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Thursday, April 3, 2014

Think-tank: Post-GST economic shocks may swamp low-wage earners

APRIL 2, 2014
A local think-tank Institut said lower-income earners may
struggle to cope with the ‘economic shocks’ arising from
the new Goods and Services Tax (GST). — Picture by Saw Siow Feng
KUALA LUMPUR, April 2 — Lower-income earners may struggle to cope with the “economic shocks” arising from the new Goods and Services Tax (GST), local think-tank Institut Rakyat said today.

Pointing out that Malaysians at the bottom end are already feeling the pinch after the government’s cut back on subsidies, Institut Rakyat warned that the imposition of the 6 per cent consumption tax across the board could engulf the group’s finances.

“With rising inflation due largely to subsidy rollbacks and a likely economic recession by 2016, Institut Rakyat is concerned that lower income households will not be able to withstand economic shocks if GST is implemented,” Institut Rakyat said in a statement today.

In a policy brief on the GST, Institut Rakyat explained that currently most Malaysian taxpayers did not earn enough to pay personal income tax.

“Only 1.8 million people earn enough to pay personal income tax, equivalent to only 28 per cent of total 6.4 million registered individual taxpayers or 14 per cent of the overall workforce,” it said, adding that income growth does not match the rise in cost of living.

It claimed that GST was “regressive” as lower wage-earners will fork out a higher percentage of their income to pay for goods and services, compared to those who earn more.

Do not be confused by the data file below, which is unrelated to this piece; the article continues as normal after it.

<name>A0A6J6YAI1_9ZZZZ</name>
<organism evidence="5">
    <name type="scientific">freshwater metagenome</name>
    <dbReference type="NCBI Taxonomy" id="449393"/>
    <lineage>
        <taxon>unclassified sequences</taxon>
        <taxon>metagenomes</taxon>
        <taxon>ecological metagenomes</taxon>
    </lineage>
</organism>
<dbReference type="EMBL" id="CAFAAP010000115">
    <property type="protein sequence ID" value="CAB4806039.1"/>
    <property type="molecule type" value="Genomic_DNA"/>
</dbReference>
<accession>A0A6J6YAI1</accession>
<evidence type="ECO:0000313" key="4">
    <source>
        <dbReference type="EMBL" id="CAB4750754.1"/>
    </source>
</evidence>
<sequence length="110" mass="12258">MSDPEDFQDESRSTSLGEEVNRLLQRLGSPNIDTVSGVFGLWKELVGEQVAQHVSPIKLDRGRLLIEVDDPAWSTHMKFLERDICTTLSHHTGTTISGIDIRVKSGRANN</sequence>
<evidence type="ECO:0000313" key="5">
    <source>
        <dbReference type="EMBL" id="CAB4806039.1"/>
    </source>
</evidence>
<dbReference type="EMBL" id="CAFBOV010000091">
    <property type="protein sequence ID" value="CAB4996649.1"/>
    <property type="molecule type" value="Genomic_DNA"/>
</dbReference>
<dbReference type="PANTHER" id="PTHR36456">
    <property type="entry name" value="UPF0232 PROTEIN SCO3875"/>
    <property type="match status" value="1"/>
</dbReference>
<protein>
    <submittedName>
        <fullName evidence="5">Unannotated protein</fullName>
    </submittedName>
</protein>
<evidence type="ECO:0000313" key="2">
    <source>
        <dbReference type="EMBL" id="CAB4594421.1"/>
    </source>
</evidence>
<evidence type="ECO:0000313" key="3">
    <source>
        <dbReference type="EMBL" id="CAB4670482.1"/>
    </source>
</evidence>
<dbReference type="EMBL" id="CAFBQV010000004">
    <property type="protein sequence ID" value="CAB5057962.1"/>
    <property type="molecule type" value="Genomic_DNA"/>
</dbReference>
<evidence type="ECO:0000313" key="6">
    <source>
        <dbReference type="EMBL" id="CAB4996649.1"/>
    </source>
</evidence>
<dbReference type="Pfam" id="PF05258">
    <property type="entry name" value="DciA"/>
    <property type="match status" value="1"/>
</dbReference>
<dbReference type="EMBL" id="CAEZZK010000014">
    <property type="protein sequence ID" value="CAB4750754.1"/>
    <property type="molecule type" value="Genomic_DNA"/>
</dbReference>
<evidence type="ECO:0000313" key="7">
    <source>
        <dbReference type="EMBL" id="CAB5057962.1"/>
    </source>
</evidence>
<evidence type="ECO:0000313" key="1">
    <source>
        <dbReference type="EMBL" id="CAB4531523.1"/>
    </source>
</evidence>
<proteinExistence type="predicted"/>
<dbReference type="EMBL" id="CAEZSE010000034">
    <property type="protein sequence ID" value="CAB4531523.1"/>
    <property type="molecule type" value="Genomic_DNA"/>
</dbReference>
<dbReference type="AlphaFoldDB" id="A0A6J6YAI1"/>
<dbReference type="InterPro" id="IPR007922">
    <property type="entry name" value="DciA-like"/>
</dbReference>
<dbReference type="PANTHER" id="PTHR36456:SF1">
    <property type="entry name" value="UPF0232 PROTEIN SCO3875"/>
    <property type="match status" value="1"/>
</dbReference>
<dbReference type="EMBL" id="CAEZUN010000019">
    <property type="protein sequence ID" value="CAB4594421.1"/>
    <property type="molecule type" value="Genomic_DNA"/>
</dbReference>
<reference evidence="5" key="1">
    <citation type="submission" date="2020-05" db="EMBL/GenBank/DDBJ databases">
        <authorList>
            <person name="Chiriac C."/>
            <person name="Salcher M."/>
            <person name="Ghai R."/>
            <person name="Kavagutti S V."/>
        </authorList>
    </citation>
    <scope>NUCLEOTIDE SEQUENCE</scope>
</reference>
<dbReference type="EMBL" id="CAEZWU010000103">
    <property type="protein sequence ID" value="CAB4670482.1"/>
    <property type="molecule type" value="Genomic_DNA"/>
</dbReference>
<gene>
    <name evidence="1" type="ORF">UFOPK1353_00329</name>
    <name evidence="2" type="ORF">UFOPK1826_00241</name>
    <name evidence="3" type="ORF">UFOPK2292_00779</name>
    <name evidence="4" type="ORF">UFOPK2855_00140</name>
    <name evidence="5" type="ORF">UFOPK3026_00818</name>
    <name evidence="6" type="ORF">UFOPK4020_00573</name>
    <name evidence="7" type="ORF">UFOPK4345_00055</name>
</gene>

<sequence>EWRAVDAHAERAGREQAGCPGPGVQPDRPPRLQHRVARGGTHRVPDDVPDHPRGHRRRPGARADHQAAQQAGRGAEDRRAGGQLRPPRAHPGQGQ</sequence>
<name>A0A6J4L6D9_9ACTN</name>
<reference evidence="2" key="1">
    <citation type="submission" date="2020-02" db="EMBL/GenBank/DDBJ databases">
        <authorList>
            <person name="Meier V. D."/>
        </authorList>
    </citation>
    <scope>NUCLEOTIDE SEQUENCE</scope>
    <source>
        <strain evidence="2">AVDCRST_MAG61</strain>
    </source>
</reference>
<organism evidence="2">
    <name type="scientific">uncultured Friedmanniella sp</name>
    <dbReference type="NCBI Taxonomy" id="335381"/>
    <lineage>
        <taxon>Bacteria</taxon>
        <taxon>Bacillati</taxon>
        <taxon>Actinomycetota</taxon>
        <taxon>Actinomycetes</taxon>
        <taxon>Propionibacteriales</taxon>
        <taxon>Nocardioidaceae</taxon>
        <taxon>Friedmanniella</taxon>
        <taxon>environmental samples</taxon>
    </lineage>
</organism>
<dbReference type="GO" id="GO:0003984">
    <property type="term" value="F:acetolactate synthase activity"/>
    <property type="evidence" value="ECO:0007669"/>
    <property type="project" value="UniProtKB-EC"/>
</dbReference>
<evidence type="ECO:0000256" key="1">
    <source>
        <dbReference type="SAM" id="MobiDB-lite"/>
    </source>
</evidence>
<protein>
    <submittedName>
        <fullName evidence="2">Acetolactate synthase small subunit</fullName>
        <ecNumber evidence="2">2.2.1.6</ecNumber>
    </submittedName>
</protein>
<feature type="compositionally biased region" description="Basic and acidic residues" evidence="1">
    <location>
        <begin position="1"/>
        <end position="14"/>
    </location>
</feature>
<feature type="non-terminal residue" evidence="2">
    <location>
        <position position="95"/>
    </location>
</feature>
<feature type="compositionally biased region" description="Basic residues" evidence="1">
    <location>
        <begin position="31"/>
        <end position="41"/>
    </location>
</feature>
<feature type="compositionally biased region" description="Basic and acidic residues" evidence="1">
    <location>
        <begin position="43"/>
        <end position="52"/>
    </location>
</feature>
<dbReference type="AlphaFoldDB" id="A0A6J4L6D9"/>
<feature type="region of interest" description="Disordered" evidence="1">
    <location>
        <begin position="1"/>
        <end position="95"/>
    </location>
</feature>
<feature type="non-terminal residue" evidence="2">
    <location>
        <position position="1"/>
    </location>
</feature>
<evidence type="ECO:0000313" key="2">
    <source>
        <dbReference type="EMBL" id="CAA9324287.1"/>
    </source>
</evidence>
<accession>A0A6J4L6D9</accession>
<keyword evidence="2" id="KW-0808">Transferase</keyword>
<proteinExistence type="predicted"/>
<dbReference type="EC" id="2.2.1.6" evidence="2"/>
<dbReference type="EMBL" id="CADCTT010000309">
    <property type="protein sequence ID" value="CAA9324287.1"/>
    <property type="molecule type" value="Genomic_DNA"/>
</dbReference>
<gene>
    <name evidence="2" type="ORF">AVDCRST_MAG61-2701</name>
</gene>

While noting the current Sales and Services Tax (SST) will be abolished and replaced with the consumption tax, Institut Rakyat said Malaysians would have a “bigger taxable scope” where “almost” everything they buy will be subject to the GST compared to the smaller list previously.

In the same policy brief, Institut Rakyat executive director Azrul Azwar Ahmad Tajudin calculated that Putrajaya would spend an estimated RM19.31 billion just to implement the new system, leaving the federal government with just roughly RM3.87 billion after collecting gross revenue of RM23.18 billion.

Azrul broke down the RM19.31 billion cost into an estimated RM14.4 billion lost through the abolishing of the SST system, RM2.42 billion in tax deductions and exemptions, and a further RM2.49 billion to assist Malaysians in switching to the new system.

The economist then questioned if it was worth putting into place the GST system to get a “rather small amount” of RM3.87 billion in estimated net tax revenue.

The think-tank also questioned Putrajaya’s “moral legitimacy” to collect more taxes, pointing out that an annual audit showed that the government lost between RM28 billion and RM40 billion each year due to “rampant leakages and wastage”.

The amount wasted is “nearly ten times” more than the expected tax collection under the GST, Institut Rakyat said.

“Why is the federal government not prioritising greater savings from curbing leakage and wastage identified by the Auditor-General’s Report?” Azrul asked.

The think-tank proposed that Putrajaya consider other methods to balance its accounts instead, including finding income through more sources, cutting down on spending and eliminating “corrupt practices”.

On Monday, the federal government finally tabled the controversial Goods and Services Tax Bill after a six-year hiatus.

The consumption tax is expected to be implemented next April if Parliament approves it, but Azrul is already looking ahead, saying that Putrajaya would likely raise it from the “introductory rate” of six per cent eventually.

“What is the federal government’s timeline and conditions for retaining GST at 6 per cent or increasing/ decreasing it?” he asked, having conceded earlier that Malaysia’s proposed rate is currently the lowest among all South-east Asian countries.

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